I recently did something that scares the crap out of most entrepreneurs: I completely disconnected from the small business I started. As in I shut down my email. I left the country. And I instructed clients and employees not to contact me unless human lives were at stake or the building was burning down. For a month.

I’m making it sound like this was some kind of rash decision. Actually, it was over a year in the making and meticulously planned. I call it the Entrepreneur Stress Test, because just as governments put banks through simulated financial crises to test their resilience, small business owners and team leaders need to test how they’ll perform without their business, and how their business will perform without them.

As I learned, the Entrepreneur Stress Test doesn’t just change your business; it changes your perspective. And in my case, your entire life.


Like many entrepreneurs, my business brand was tightly tied to my personal brand from the moment I hung out my shingle. The clients who trusted me to negotiate their media buys thought of me as “The Tracy Call Agency.” That was fine when I was a one-woman show. But then I started hiring, growing and adding new services—until one day I realized that “Media Bridge Advertising” was bigger, better and more versatile than “Tracy Call” ever could be.

Despite that, my clients still saw me at the center of everything. I’m not sure why. Oh yeah, because I put myself there!

At its core, the Entrepreneur Stress Test is about getting out of the way to make room for Trust, with a capital “T.” You start as an entrepreneur by breeding dependence and making yourself indispensable. But the more you build a company, the more the opposite needs to happen: Clients need to trust your team. Your team needs to know that you trust them. And you need to trust the idea that you can walk away and everything will be fine.


The Entrepreneur Stress Test requires three forms of preparation: operational, technological and psychological. Operationally, I told my team about the plan a full six months out. Around the same time, I started dropping hints to my clients. After that, I gradually included other team members on meetings and communication. By D-Day (that’s D for “Disconnect”), everybody was ready for the switch to flip. I even had a little fun with it, composing an auto-response email telling clients not to contact me for a month, signed: “Tracy (Don’t) Call.”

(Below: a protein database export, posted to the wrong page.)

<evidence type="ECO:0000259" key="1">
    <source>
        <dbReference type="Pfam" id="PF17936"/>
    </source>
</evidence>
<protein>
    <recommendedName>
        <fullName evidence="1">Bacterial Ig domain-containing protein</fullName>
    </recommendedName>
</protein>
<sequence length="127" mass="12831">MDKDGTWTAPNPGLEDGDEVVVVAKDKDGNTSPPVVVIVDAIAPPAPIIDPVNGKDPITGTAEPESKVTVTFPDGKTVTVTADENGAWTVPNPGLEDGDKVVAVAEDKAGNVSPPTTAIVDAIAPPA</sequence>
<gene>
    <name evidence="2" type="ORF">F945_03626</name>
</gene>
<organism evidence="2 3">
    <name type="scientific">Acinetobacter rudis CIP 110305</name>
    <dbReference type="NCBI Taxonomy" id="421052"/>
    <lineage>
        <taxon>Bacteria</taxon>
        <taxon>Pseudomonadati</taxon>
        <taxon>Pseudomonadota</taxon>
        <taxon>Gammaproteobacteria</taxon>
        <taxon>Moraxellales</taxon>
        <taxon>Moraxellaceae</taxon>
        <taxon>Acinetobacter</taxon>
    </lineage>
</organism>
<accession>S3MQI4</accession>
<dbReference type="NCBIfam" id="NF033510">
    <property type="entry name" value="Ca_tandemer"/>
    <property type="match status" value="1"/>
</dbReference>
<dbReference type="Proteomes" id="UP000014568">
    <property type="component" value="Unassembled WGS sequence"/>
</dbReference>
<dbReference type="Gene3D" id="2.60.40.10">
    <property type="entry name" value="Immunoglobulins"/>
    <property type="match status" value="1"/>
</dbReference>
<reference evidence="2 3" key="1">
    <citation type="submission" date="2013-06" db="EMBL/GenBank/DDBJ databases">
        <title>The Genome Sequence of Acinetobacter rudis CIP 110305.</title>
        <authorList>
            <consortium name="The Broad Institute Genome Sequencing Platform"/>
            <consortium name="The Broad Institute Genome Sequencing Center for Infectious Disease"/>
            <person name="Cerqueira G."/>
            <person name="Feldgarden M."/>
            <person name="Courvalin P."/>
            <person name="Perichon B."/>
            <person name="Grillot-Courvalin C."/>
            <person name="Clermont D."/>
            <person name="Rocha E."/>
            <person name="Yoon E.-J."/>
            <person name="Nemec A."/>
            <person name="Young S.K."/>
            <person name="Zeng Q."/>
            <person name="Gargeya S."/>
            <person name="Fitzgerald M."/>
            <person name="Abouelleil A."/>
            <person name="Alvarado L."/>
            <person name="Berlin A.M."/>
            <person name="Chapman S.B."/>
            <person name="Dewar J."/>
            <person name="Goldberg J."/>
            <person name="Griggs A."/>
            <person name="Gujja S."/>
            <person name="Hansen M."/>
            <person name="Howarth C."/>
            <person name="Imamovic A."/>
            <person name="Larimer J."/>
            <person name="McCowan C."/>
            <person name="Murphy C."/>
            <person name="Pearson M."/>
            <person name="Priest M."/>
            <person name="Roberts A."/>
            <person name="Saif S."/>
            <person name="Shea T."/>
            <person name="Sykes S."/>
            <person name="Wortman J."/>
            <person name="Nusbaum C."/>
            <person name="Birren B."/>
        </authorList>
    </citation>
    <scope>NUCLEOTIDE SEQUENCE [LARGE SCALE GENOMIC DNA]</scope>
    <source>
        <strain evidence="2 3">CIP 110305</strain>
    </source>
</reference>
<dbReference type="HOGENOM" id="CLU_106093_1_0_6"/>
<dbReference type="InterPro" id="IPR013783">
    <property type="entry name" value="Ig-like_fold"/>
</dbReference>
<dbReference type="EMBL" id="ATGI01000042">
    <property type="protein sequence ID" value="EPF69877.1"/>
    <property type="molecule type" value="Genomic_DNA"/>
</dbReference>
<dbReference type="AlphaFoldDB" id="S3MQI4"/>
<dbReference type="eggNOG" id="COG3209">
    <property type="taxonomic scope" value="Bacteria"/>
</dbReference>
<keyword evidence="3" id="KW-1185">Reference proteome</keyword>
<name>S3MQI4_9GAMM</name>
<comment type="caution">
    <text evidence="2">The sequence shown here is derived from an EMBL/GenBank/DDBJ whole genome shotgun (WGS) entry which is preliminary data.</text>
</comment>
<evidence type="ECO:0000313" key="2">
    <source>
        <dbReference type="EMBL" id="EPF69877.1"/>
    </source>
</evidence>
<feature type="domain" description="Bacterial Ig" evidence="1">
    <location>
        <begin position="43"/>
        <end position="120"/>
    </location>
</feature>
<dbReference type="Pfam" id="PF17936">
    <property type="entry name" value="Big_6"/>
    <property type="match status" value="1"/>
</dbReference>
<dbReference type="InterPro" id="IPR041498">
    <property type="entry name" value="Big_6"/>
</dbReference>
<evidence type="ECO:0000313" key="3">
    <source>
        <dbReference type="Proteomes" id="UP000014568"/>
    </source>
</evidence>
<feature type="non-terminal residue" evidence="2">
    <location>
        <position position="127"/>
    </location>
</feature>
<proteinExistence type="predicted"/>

On Day 1, I cut access to my email inbox on my phone and other devices. Most importantly, I removed every app from my phone that I didn’t absolutely need, and moved other ones off my home screen. My plans involved spending more quality time with my wife and son, so I vowed to not use my phone unless absolutely necessary.


As D-Day approached, I grew excited about spending time in Europe and California, and I was remarkably calm about the test. I had a few days at home before hitting the road, and the change in my life hit the first morning. Unlike many entrepreneurs, I’m a homebody at heart. Before I knew it, I was right back to my old pattern of doing the dishes, cleaning the house, working out and cooking healthier meals. My mind and body appreciated the space. It’s almost like my senses came back.

Once we started traveling, I was able to feel fully in the moment instead of being tugged back to the business and constantly looking over my shoulder. Denmark, Germany … eventually catching the end of the Tour de France in Paris … it was incredible! Yes, I sometimes grabbed my phone out of habit. But not nearly as much as I thought I would. When I used social media, I found myself taking the time to fully digest people’s updates and read entire articles. I noticed that the less I used technology, the less my son used it, and the more we truly engaged with each other. I stopped skimming life.